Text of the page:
A New York appellate court recently affirmed a decision by the state's Workers' Compensation Board that had computed an injured worker's average weekly wage by combining the weekly wage of the employer at the time of the injury with the weekly wages earned from a concurrent employer [see N.Y. Workers' Comp. Law § 14 (6)].  The worker had sustained her injury while working part-time as an election poll inspector.  Because of the nature of the elections work, her average weekly wage from her employment with the Board of Elections was only $3.56; she earned an average of $77.13 each week from her job at a retail clothing store. The appellate court acknowledged that the state had ceased to allow reimbursement to employers in such concurrent employment cases from the Special Disability Fund, but indicated that made no difference as to the employer's underlying liability for benefits.  Nothing in the legislative history indicated that the legislature intended to reduce an injured worker's benefits merely because it had closed out the Special Fund to employers.

FREE VERSION: Access the case on lexisONE free case law. Click on tab for Free Case Law. Click on the radio button for Search by Citation. Enter this citation: 2011 N.Y. App. Div. LEXIS 8361. Then click on the red button Search for Free. Note: If you haven't registered for free at lexisONE, you will be prompted to do so in order to access the free case law.

FULLY FEATURED VERSION: Lexis.com subscribers can read the fully featured case here. See generally Larson's Workers' Compensation Law, § 93.03.

OH: Where Worker Had No Dependents, Estate Could Recover Death Benefits, But Not For Schedule Loss of Use Award for Quadriplegia Where Death Occurred Approximately One Minute After Worker Was Crushed By Heavy Steel Beam

An Ohio appellate court recently affirmed summary judgment in favor of an employer and refused to allow the personal representative of a deceased employee to amend a workers' compensation death benefits claim so as to allow additional recovery for quadriplegia and a scheduled loss of use award for upper and lower extremities where the deceased worker sustained fatal injuries when he was crushed by a heavy piece of steel at the work site.  Medical evidence tended to show that the decedent did not suffer immediate death, that he likely lived as much as a minute after being crushed, and that he, therefore, not only experienced great pain, but lost the use of his upper and lower extremities in the fatal incident.  The appellate court reasoned that since the claim had not been filed by the decedent at the time of his death, the second scenario envisioned in Ohio Rev. Code § 4123.60 was applicable.  Under that provision, upon the decedent's death, only his dependents were eligible to apply to receive an award that he may have received had he made the application for an award during his lifetime.  The deceased worker did not have any dependents for workers' compensation purposes; his estate could not seek compensation under § 4123.60.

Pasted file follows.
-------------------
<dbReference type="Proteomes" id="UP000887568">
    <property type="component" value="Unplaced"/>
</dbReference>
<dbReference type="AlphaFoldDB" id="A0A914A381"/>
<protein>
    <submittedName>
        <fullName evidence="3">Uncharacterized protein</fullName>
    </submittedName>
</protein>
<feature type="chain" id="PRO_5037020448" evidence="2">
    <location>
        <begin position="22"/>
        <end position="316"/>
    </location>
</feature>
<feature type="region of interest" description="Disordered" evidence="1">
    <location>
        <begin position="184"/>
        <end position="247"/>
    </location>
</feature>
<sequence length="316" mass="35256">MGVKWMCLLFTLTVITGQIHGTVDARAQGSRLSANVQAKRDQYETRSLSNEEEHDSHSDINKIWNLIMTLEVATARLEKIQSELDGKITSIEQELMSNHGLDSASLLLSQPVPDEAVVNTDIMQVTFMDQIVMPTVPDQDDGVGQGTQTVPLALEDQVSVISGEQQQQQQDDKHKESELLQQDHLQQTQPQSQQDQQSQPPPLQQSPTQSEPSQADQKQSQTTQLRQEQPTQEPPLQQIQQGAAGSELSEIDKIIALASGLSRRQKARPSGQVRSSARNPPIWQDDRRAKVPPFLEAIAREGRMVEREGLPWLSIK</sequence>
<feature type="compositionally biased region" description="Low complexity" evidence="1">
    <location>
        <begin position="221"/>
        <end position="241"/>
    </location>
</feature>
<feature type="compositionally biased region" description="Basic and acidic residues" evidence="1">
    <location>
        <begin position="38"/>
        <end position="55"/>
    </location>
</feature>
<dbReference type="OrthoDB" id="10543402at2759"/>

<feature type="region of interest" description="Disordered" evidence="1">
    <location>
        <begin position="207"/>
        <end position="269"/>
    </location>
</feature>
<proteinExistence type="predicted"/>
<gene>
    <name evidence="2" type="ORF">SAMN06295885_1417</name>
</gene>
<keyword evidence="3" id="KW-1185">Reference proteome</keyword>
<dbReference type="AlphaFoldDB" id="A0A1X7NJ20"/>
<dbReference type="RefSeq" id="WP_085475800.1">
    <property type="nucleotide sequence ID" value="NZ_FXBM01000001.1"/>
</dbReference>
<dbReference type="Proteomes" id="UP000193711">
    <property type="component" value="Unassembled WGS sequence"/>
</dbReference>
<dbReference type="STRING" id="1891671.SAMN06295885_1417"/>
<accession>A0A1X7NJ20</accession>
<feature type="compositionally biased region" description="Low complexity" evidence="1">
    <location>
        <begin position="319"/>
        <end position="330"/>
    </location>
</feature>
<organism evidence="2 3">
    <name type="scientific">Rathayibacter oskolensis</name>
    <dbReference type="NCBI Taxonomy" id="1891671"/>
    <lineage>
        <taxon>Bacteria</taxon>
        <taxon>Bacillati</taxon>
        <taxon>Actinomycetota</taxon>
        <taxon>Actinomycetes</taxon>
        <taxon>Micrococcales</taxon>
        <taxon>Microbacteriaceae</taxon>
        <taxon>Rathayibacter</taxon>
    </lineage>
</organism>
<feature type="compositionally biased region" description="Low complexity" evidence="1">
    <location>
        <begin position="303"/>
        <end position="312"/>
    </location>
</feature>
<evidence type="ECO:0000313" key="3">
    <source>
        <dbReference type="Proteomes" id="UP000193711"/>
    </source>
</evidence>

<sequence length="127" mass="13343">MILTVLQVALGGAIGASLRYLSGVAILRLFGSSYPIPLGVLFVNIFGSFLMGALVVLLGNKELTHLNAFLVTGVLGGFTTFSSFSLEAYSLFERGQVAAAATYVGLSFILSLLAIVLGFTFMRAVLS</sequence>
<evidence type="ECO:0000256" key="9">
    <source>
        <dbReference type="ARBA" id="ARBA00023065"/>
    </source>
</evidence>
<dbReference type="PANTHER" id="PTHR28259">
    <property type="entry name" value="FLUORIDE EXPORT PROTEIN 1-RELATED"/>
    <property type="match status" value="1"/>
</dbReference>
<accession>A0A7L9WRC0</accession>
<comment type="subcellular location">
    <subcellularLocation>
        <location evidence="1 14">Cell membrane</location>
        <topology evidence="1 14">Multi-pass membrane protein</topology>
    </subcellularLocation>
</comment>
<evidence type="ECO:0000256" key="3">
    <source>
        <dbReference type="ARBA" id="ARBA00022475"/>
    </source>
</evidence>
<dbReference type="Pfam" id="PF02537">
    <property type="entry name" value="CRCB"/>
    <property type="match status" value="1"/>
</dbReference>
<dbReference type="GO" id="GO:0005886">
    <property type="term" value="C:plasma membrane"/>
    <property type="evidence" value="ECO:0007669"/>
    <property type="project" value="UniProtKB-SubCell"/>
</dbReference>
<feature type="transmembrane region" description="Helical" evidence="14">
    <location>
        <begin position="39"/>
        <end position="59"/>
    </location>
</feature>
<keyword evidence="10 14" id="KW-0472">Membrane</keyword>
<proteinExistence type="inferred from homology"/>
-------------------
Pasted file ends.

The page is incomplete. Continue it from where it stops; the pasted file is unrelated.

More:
FREE VERSION: Access the case on lexisONE free case law. Click on tab for Free Case Law. Click on the radio button for Search by Citation. Enter this citation: 2011 Ohio App. LEXIS 4982. Then click on the red button Search for Free. Note: If you haven't registered for free at lexisONE, you will be prompted to do so in order to access the free case law.

FULLY FEATURED VERSION: Lexis.com subscribers can read the fully featured case here. See generally Larson's Workers' Compensation Law, §§ 86.04, 89.05.

WV: BrickStreet Mutual Is Not Required to Make Express, Commercially Reasonable Offer of Coverage for Deliberate Intent Actions; Merely Required to Make Coverage Available if Requested

The Supreme Court of Appeals of West Virginia recently held that In its enactment of W. Va. Code § 23-4C-6 (2005) (Repl. Vol. 2010), the state legislature did not impose upon the West Virginia Employers' Mutual Insurance Company, d/b/a BrickStreet Mutual Insurance Company, the duty to make to its insureds an express, commercially reasonable offer of coverage for deliberate intent actions, as set out in W. Va. Code § 23-4C-1 et seq., or to obtain a voluntary waiver of such coverage. Instead, the Legislature merely required that such coverage be made available to insureds upon their voluntary request.

FREE VERSION: Access the case on lexisONE free case law. Click on tab for Free Case Law. Click on the radio button for Search by Citation. Enter this citation: 2011 W. Va. LEXIS 321. Then click on the red button Search for Free. Note: If you haven't registered for free at lexisONE, you will be prompted to do so in order to access the free case law.

FULLY FEATURED VERSION: Lexis.com subscribers can read the fully featured case here. See generally Larson's Workers' Compensation Law, §§ 103.04, 152.02.

Source: Larson's Workers' Compensation Law, the nation's leading authority on workers' compensation law

For more information about LexisNexis products and solutions connect with us through our corporate site.